For us, universality is a core social value ...an article of faith as old as party itself - dating back to our very first manifesto back in 1891.



For more than a century, Labor has represented and delivered for regional communities like Bathurst, which Ben Chifley so proudly represented.



And so today, we will deliver for regional Australia in new ways. 

The NBN will deliver high speed broadband to every corner of the land.



And we will ensure that every region - city and country, coastal and inland - will pay the same uniform wholesale price.



High-speed broadband is crucial for every region in Australia to participate fully in the economic opportunities of the future and the productivity transformations of the digital age.



It means our children will grow up in an Australia where more people are contributing to, and benefiting from our national prosperity, whether they grow up in Bathurst or in Brisbane, in Cessnock or Sydney, etc.



 Ben Chifley always understood post-war reconstruction as being about the whole nation, not just some parts of it.



So too, broadband will be to the 21st century what the railways were to the 19th - not just an engine of growth, but a civic bond drawing our whole Commonwealth closer together.



Universality drives our educational reforms from pre-school to university.

We are not prepared to tolerate country kids falling behind city kids, indigenous kids falling behind non-indigenous kids and poorer children around the country being left behind.



Chifley went without a great education and longed for it all his days.



Our purpose is to right this kind of historic wrong, to ensure that every child in every school gets a great education and fair access to the opportunities for learning beyond school. 



If we succeed in that goal, we will have truly accomplished our ‘education revolution’.



Our historic health reforms and our GP Super Clinics also build fundamentally on the principle of universality of care, the same values that drove the creation of the Medicare system by the Hawke Government a quarter of a century ago.



It’s our commitment to universally high health standards that has inspired the creation of regional cancer centres.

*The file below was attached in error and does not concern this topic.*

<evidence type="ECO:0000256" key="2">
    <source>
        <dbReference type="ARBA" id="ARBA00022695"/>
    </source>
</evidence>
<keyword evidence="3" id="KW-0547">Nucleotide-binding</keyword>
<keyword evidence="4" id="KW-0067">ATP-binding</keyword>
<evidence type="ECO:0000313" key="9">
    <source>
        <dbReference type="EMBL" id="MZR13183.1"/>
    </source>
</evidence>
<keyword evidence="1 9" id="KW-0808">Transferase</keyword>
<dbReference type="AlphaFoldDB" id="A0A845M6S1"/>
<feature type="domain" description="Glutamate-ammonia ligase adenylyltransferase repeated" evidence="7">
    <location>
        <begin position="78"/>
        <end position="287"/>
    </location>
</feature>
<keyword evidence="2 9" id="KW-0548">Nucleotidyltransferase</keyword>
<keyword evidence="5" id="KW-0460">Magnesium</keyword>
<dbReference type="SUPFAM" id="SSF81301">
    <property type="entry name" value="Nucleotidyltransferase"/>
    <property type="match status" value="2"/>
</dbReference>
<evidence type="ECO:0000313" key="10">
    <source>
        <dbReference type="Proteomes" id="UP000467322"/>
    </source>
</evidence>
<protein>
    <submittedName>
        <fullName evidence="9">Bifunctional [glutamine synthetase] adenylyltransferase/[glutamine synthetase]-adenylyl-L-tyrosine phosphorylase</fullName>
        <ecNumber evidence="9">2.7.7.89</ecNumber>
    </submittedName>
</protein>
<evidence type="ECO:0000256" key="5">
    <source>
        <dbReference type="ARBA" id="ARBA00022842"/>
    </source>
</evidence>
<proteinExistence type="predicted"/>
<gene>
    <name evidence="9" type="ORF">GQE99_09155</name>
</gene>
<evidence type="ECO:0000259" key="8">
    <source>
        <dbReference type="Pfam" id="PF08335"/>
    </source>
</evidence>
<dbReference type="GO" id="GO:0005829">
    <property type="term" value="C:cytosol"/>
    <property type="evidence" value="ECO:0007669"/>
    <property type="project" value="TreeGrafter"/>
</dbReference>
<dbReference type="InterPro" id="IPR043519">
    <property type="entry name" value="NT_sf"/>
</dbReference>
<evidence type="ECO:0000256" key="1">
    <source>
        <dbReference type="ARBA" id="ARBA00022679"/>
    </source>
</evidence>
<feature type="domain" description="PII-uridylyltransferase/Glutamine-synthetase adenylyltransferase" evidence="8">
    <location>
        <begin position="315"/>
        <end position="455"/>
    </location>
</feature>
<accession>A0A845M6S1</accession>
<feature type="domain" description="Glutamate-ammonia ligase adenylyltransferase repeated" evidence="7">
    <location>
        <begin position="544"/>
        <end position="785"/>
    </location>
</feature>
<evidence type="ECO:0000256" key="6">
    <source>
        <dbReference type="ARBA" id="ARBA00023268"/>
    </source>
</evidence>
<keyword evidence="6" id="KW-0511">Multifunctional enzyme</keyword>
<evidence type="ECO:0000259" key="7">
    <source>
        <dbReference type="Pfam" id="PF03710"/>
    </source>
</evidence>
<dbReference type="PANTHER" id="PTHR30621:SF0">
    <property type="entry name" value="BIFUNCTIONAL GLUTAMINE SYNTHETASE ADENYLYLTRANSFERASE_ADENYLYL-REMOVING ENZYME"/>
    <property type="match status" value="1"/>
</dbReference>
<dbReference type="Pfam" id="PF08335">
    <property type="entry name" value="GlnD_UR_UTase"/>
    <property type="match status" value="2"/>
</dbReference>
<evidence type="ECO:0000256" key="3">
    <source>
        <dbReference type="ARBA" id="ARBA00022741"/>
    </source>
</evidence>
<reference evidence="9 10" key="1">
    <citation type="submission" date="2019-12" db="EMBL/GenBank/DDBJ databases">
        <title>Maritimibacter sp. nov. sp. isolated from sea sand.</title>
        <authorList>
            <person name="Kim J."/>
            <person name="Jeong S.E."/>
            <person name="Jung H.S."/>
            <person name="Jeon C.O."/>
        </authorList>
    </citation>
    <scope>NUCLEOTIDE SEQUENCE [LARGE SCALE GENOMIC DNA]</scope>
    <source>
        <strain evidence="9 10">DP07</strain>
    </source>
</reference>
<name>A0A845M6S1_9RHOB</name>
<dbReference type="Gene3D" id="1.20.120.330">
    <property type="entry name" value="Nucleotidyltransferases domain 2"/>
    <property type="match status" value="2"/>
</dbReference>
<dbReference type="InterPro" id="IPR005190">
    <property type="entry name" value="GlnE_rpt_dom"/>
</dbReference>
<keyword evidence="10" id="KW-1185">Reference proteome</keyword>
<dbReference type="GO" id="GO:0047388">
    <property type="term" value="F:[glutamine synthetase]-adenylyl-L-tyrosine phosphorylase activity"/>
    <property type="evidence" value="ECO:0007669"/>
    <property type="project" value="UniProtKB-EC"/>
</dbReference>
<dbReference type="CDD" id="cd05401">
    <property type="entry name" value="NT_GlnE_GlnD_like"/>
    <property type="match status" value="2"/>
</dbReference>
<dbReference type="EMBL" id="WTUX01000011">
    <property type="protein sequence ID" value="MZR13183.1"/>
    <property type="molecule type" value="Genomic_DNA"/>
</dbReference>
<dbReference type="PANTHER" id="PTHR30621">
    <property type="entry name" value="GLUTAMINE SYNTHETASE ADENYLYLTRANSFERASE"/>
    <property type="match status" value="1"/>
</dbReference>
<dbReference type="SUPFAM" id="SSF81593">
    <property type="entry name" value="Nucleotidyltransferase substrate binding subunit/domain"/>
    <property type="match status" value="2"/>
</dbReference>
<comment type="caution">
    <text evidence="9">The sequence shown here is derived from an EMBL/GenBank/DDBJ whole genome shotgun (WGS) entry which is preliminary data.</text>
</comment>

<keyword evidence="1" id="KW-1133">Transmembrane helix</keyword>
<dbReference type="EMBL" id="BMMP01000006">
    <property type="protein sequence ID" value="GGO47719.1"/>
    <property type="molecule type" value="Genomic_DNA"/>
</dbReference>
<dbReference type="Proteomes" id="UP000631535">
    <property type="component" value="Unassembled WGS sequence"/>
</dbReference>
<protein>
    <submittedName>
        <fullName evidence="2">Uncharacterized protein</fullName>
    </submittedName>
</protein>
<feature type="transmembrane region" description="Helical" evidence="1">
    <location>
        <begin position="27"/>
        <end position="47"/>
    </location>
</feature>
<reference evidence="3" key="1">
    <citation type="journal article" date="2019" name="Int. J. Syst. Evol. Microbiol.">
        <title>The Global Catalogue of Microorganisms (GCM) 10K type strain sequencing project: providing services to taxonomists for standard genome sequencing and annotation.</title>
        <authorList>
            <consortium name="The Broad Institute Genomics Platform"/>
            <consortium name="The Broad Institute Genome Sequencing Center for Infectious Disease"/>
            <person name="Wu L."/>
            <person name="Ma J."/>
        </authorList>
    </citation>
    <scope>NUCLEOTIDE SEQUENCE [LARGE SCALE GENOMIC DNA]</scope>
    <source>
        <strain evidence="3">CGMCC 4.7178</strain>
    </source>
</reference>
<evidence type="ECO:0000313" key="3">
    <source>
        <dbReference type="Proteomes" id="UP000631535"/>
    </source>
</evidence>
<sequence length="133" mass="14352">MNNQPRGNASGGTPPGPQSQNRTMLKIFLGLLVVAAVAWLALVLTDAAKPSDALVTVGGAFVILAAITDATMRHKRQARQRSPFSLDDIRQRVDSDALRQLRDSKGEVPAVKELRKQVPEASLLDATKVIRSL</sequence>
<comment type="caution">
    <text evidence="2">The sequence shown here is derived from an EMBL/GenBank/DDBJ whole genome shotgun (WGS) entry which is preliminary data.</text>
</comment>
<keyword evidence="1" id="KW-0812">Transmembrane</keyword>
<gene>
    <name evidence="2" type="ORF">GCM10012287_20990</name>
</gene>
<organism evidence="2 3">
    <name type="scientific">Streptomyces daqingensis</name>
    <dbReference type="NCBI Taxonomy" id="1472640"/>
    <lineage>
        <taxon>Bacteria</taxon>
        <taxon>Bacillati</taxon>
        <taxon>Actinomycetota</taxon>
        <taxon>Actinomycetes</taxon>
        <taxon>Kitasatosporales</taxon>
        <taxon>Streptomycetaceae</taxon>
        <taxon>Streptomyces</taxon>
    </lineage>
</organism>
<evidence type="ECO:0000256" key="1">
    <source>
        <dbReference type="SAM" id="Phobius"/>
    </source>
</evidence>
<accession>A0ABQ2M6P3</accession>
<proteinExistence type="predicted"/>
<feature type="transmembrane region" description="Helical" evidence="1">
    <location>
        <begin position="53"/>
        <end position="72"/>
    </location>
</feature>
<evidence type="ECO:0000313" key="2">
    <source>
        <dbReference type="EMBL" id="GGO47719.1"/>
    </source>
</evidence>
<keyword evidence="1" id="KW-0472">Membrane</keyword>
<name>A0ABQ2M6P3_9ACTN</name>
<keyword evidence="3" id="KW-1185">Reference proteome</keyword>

Because we simply can’t accept the current situation, where Australians living in our rural and regional areas are three times more likely to die of cancer within five years of diagnosis.



Nor can we accept Australians having to wait years for essential elective surgery in some areas. 

That’s why we’re implementing the national target for 95 per cent of Australians to receive their elective surgery in clinically recommended times.



This commitment to universality runs like a golden thread through Labor’s reform program.



It’s why we can lay claim to be a true Labor government – governing with modern Labor values, for the challenges of today. 



Friends tonight is a night for optimism.



I am confident Labor can deliver strong, stable and effective government in the unique circumstances of this new Parliament. 

In this term of office we will build on Australia’s strengths to deliver opportunities and benefits to all Australians. 



We should not be afraid of this moment.



We have a remarkable opportunity to remake our democracy and to remake our nation.



If we handle the economic challenges of the decade ahead as well as we handled the global recession, we can build lasting prosperity. 

The many historic buildings in Bathurst in 2010 still stand as a monument to the lasting prosperity built in the Gold Rush 150 years ago. 



Our challenge today is to also build an enduring legacy for the future: investments in physical infrastructure and superannuation savings that will bring strength to our nation long after we have gone.



But more than that, investing in our people - what economists describe as our ‘human capital’ - because those investments endure for a lifetime.



Remember that kids entering school today will still be in the workforce in the 2070s, just as a baby born when Chifley became prime minister in 1945 would be reaching retirement age in this year, 2010.



That is the scale of our ambitions.



We want change that will reach across eras and span generations.



As the kids being born and entering school today grow up and grow old, we want them to inhabit a nation vastly better than the one we know today.



Richer not just materially but socially as well – a nation rich in concern for the less well off, at home and abroad.



A nation that is closer to closing the gap and reconciling with its First Peoples.



A nation richer in the good things of culture and recreation that are the just reward for those who work hard and seek renewal.



Friends, we might be a minority administration but I want our government to deliver outcomes and vision for Australia as though we had won a landslide, just like Curtin and Chifley did between 1941 and 1943.

They did not sit fretting about the numbers on the floor of the House of Representatives.



But based on a respectful partnership with their parliamentary colleagues, they made the bold decisions demanded by the times, informed by Australia’s needs and inspired by Labor’s values.



With goodwill and cooperation, we can do the same.



We can strengthen opportunity for all Australians, and build an enduring legacy for future generations.



That is how we will honour Ben Chifley and keep the Light on the Hill burning bright.

There it is – PM Gillard’s September 2010 speech. How did you find it? How does it rate compared with Chifley’s? What were her take home messages? Were they clearly articulated? Were they lucidly stated? Were they memorable?

Let’s have your critique of both the Chifley and the Gillard speeches.